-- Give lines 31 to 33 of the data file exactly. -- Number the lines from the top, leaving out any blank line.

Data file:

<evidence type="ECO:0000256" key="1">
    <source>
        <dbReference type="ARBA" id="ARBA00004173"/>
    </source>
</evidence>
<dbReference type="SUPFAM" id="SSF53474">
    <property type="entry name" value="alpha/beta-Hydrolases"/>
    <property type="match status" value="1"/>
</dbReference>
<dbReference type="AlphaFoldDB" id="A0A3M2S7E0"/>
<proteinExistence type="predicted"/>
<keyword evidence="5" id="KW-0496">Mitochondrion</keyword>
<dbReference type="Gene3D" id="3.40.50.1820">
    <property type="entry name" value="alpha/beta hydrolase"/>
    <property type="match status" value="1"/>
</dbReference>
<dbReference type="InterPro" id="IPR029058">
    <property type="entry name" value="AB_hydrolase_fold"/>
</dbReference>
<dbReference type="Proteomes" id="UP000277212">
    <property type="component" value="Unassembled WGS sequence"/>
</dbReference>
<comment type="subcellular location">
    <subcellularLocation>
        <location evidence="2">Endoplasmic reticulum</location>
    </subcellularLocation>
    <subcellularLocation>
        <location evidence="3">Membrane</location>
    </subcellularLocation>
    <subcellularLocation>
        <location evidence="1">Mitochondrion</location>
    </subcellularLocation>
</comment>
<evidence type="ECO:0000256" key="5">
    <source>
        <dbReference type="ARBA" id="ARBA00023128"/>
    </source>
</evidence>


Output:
        <location evidence="1">Mitochondrion</location>
    </subcellularLocation>
</comment>